Friday, June 19, 2009

What Goes Down Must Come Up

St. Paul's Evangelical Lutheran Church v. City of Webster City, no. 07-1752 (Iowa June 12, 2009).

The church had a gravity flow connection to the city sanitary sewer that was installed when it was built in 1953.

In 1978 the city embarked on an extensive water system renovation project. While installing a water main a contractor severed the St. Paul sanitary connection and rerouted it around the water main using corrugated pipe rather than iron or clay as was required.

The repairs interfered with the operation of the sewer line . In 2005 the sewer line backed up, causing $30,000 in damage to the church and the church sued the city. The city countered, arguing that Iowa Code 614.1(11) which bars lawsuits relating to improvements to real property when fifteen years have elapsed.

The district court, Judge William Pattinson presiding, agreed with the city, granting judgment notwithstanding the verdict, although the jury had found that the bootleg repair was not an improvement to real property.

The Supreme Court reversed, finding that an improvement to real property is 'a permanent addition to or betterment of real property that enhances its capital value and designed to make the property more useful or valuable, as distinguished from ordinary repairs'.

In the view of the Supreme Court, the record indicated that reconnection of the sewer line to the church was not part of the project to upgrade the city's water system. A city official testified that there was no need to cut the sewer line because the water main could have been reconfigured.

The Court concluded that the negligent repair of the sanitary sewer was not an improvement to real property that would bring it within the ambit of the statute of repose. The Court identified the four factors that define an improvement to real property:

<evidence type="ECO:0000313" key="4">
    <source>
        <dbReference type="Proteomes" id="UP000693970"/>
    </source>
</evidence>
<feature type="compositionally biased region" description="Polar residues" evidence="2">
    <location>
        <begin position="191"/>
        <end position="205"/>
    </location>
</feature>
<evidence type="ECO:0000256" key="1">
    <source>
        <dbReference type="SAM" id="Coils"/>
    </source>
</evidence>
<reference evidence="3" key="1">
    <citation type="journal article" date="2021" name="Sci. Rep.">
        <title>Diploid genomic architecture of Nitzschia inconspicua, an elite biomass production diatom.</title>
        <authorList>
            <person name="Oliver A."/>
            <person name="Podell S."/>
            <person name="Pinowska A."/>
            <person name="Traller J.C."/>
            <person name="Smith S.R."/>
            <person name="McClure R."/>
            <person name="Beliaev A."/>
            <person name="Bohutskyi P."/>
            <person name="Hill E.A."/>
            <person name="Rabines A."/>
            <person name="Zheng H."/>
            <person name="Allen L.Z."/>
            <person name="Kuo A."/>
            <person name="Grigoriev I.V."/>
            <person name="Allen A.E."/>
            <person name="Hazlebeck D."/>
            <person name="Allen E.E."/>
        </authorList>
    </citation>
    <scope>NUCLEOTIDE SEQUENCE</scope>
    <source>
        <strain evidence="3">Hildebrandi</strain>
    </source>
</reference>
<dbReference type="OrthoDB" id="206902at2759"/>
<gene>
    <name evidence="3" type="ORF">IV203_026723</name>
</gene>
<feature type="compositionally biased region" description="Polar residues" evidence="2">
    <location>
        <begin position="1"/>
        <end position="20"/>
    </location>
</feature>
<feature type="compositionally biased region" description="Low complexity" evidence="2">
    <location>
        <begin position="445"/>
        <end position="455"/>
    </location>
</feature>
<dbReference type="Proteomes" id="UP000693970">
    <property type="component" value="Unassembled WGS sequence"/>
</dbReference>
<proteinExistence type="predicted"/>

• a permanent addition to or betterment of real property
  • that enhances its capital value
  • involving the expenditure of labor or money
  • that is designed to make the property more valuable or useful as distinguished from ordinary repairs.
Replacing the original rigid lines with corrugated pipe only satisfied two of these considerations because it was permanent and involved the expenditure of labor and money but did nothing to enhance the value of the property and was an ordinary repair.

Iowa Supremes Interpret Equine Activity Statute

Baker v. Shields, no. 07-1102 (Iowa June 19, 2009).

Baker was employed as a farmhand and worked for the Shields, father and son. In the course of attempting to move cattle, Baker was thrown from a horse. The third time he attempted to ride the horse he sustained a serious leg fracture and sued the Shields, father and son.

The Shields filed for summary judgment based on the immunity provisions of Iowa Code section 673.2 which provides that the owner of a domesticated animal is not liable for injuries sustained by a participant in the activity because of the inherent risks of a domesticated animal activity.

Baker disagreed, arguing that chapter 673 does not apply to the use of horses in traditional farming activities. He also argued that because the Shields did not provide workmen's compensation insurance they were liable anyway under Iowa Code section 87.21.

The district court concluded that the Shields were protected by Iowa Code section 673.2 and that Baker could not rely on section 87.21 because 87.21 only applies to common law defenses, not statutorily created defenses.

The Supreme Court affirmed, noting that the 'manifest intent' of the legislature in enacting the state's equine activity statute was to provide a blanket immunity for a broad range of activities and that traditional farming was within the ambit of the statute.